Coup is one of the best bluffing and social deduction games to add to your collection. It’s easy to learn, plays in under 15 minutes, and generates a lot of fun for how small and lightweight it is.
But if you go by the official rules, the game plays best at 5 players. It is, after all, a social deduction game packed with bluffing, and you need a good number of players to make that work; too few and people can just guess their way to victory.
After a lot of experimentation and iteration and reading up on how others play Coup, I’ve found that this game is even better when played with only 2 players—as long as you ditch the official 2-player variant in the rulebook.
A few simple tweaks can turn Coup into one of the most tense and exciting 2-player card games on the market.
Note: This post assumes you know how to play Coup already. If you don’t, I recommend watching the How to Play Coup video by Watch It Played.
Why the Official 2-Player Variant of Coup Sucks
The official 2-player variant of Coup goes like this:
- The starting player starts with 1 coin while the other player starts with 2 coins.
- Divide the character cards into 3 decks, with 1 of each character type per deck. Each player takes a deck, picks 1 character, and discards the remaining cards. Then, using the third deck, deal a second character to each player, then use the remaining 3 characters as the court deck.
I can see what they were going for with these changes: the first tweak attempts to offset first-player advantage, and the second tweak attempts to limit the number of variables so players can glean a little more information, especially if they look through the court deck using the Ambassador.
But the official variant doesn’t address the elephant in the room when it comes to Coup with only two players: the Assassin character is so overpowered that the game essentially always comes down to one decision.
If the opponent calls the Assassin on you, you can either accept it at face value, counter with a Contessa, or call their bluff.
That last option is ultra risky, because if they do have an Assassin, the game is over: you lose a character for failing the challenge, and you lose a character for being assassinated.
You don’t have enough information in this variant to know whether it’s a bluff or not, so it’s smarter to eat the assassination or counter with a Contessa.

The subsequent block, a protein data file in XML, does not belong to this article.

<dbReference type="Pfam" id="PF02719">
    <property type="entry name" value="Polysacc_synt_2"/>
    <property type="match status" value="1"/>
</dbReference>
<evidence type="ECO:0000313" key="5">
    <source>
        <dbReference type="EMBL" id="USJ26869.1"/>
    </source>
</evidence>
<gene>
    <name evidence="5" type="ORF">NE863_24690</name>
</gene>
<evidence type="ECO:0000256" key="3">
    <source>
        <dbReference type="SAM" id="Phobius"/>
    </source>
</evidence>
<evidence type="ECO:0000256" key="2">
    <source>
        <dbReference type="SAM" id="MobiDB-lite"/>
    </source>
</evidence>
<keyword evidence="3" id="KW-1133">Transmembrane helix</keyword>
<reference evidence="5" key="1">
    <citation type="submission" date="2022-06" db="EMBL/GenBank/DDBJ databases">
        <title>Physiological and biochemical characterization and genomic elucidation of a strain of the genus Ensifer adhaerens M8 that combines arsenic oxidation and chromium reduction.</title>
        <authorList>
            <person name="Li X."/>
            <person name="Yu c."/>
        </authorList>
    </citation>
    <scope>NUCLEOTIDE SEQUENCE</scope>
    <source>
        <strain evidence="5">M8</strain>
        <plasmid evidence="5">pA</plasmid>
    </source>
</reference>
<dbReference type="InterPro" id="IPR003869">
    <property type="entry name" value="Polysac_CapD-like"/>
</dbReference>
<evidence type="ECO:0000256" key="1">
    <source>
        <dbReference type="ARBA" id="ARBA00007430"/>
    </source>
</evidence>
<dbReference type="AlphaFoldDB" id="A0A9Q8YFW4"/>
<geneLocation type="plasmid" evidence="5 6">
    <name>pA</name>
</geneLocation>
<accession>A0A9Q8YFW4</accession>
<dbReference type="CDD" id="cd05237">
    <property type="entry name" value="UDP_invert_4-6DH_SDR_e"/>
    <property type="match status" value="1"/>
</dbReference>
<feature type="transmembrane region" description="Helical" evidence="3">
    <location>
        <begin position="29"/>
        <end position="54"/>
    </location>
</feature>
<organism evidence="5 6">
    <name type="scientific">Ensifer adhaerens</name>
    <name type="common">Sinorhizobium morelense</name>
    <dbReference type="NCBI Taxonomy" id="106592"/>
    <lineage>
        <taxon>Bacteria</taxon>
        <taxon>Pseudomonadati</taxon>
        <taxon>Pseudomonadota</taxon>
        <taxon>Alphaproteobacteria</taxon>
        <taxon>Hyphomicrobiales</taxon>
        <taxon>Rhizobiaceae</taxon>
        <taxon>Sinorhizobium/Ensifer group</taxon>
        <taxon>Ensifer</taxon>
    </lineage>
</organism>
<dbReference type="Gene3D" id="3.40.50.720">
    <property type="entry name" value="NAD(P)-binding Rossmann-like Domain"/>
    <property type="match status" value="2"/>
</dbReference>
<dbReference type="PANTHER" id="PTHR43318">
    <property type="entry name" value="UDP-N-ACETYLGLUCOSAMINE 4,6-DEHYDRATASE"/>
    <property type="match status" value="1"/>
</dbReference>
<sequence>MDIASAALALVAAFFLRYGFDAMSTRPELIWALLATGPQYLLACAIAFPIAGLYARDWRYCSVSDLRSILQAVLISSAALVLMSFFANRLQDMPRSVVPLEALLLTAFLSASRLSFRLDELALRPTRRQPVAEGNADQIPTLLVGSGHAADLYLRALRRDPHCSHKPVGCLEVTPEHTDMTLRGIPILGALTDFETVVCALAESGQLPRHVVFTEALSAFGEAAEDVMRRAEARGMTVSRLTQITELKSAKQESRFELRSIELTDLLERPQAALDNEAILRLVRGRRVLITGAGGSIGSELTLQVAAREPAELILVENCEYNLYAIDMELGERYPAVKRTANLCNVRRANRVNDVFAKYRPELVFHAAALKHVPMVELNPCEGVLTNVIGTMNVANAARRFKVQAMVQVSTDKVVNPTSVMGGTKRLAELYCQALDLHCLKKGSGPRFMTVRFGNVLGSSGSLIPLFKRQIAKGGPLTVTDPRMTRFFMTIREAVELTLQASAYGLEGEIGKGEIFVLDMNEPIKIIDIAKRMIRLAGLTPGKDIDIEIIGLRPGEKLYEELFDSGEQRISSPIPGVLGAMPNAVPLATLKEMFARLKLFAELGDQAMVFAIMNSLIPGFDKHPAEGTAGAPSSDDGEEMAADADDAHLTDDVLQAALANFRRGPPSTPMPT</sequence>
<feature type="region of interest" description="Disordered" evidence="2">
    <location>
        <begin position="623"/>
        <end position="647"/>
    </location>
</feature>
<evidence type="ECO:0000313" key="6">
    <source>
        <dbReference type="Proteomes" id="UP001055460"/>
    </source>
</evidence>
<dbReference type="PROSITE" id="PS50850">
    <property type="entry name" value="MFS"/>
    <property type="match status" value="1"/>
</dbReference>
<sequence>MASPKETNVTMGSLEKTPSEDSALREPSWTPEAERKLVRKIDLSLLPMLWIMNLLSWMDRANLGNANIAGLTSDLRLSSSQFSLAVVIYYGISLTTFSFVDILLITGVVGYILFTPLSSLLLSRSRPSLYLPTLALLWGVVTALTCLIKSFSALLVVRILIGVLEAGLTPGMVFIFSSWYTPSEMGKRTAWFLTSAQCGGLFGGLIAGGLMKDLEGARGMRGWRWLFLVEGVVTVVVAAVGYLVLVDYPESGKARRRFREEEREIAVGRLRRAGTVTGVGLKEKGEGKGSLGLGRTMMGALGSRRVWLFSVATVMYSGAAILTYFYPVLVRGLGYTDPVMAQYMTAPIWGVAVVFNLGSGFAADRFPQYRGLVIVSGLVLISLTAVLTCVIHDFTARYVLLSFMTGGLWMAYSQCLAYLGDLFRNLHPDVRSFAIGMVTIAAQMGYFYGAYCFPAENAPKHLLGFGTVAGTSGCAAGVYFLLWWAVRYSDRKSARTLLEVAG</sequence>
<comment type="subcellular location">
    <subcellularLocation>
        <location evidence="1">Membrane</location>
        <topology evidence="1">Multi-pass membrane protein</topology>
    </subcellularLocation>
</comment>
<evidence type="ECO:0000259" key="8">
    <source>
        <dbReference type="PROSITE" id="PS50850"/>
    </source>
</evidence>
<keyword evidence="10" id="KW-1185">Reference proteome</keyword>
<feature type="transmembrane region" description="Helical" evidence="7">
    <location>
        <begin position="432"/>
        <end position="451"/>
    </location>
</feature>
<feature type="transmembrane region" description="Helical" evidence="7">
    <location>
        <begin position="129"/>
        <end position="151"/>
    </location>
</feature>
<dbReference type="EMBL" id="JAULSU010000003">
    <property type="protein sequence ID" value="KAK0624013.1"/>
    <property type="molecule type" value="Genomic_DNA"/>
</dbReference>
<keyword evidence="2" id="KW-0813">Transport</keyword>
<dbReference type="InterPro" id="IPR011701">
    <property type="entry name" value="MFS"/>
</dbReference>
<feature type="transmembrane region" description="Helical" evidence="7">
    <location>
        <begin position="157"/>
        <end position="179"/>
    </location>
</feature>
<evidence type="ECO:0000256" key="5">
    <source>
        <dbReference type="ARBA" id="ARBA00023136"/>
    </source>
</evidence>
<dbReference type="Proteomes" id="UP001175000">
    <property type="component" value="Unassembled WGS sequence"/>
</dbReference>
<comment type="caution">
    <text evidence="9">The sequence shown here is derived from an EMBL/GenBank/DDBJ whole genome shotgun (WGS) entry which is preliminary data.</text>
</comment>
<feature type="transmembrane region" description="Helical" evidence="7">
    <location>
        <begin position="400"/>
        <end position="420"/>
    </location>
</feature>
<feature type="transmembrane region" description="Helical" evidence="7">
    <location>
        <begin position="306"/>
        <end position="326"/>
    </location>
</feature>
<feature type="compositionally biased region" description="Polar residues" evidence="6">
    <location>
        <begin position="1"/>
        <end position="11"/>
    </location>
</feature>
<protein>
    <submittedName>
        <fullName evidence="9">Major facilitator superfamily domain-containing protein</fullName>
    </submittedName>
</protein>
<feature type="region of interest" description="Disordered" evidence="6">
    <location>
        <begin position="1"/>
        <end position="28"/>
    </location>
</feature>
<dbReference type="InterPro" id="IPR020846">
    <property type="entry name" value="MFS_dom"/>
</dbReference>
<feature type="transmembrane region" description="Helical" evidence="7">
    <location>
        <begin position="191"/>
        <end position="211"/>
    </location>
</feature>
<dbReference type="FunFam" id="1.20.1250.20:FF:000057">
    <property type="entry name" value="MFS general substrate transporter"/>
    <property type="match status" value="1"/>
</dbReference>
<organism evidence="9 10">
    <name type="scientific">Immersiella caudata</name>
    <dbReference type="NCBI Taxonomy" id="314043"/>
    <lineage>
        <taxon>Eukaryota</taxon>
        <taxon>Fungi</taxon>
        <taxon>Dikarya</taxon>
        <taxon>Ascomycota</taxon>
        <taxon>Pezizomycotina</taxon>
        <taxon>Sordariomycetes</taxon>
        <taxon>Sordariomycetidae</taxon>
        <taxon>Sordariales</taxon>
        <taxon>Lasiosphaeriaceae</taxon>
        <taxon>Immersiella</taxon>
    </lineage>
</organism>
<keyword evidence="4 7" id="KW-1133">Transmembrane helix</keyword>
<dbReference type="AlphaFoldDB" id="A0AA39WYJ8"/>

The coup action is also overpowered: the first to coup twice wins.
What began as a game of bluffing and deduction is reduced to a race for coins and blind bluffs and challenges. Coup doesn’t have much “gameplay” to begin with, and the official 2-player variant strips it of whatever it does have.
The Ultimate 2-Player Coup Variant
We can address the flaws in two-player Coup with these tweaks:
1) Use the “call the coup” rule that’s been popularized on BoardGameGeek and Reddit: when using the coup action, you must name a specific character to kill.
If they don’t have that character, they prove it by showing both character cards. Then, they draw two cards from the court deck, pick the two they want to keep, and return the other two to the top of the court deck.
(Optional) Use the “call the coup” rule for assassinations as well!
2) Play with five lives each: when a character dies, flip it face-up and set it aside, then draw from the court deck to replace it. When your fourth and fifth characters die, DON’T replace them. As soon as someone’s fifth character dies, they lose.
3) Play with a full 15-card court deck.
Why This Coup Variant Is Better
The “call the coup” rule eliminates the race for coins. Even if you’re behind, you can catch up if they fail to call their coups (and assassinations) correctly.
This rule also incentivizes dishonest play, as you don’t want the opponent to know which characters you have. It forces more mindgames and reduces the importance of which cards you draw, which also reduces the luck element.
This rule also makes the Ambassador worth having in hand, either to ensure the ability to change up your characters when you think the opponent has figured you out, or as misdirection if you don’t think the opponent is likely to coup or assassinate an Ambassador.
The “five lives” rule eliminates the “make one mistake and you lose” flaw, which essentially weakens the strength of the Assassin. It gives you more time to gather information about what the opponent has, and opens up more strategies as the game evolves.
Playing with a full court deck means that the game starts off with a good amount of luck involved, but as characters die and player options become limited, deduction starts playing a greater and more influential role towards the end.
With these tweaks in place, I honestly now like Coup more as a 2-player game than as a group game.
The original game is still fine as a way to kill time and have fun without too much thinking, but the ultimate 2-player variant turns Coup into an actually interesting game of strategy and deductive skill.
The 7 Deadly Sins of Game Night
Are you sick of people ruining game night with bad manners?
Maybe you're reluctant to say anything because you don't want to cause trouble. Or maybe you've already told them off multiple times and you're starting to feel like a broken record.
We've created a nifty PDF that you can print out and stick on the wall. It highlights the 7 Deadly Sins of Game Night, which you can use as a reference for all players during game night.
Download the cheat sheet below and you'll never have to directly confront anyone about their behavior. If anyone fights back, just tell them that whatNerd says they're wrong!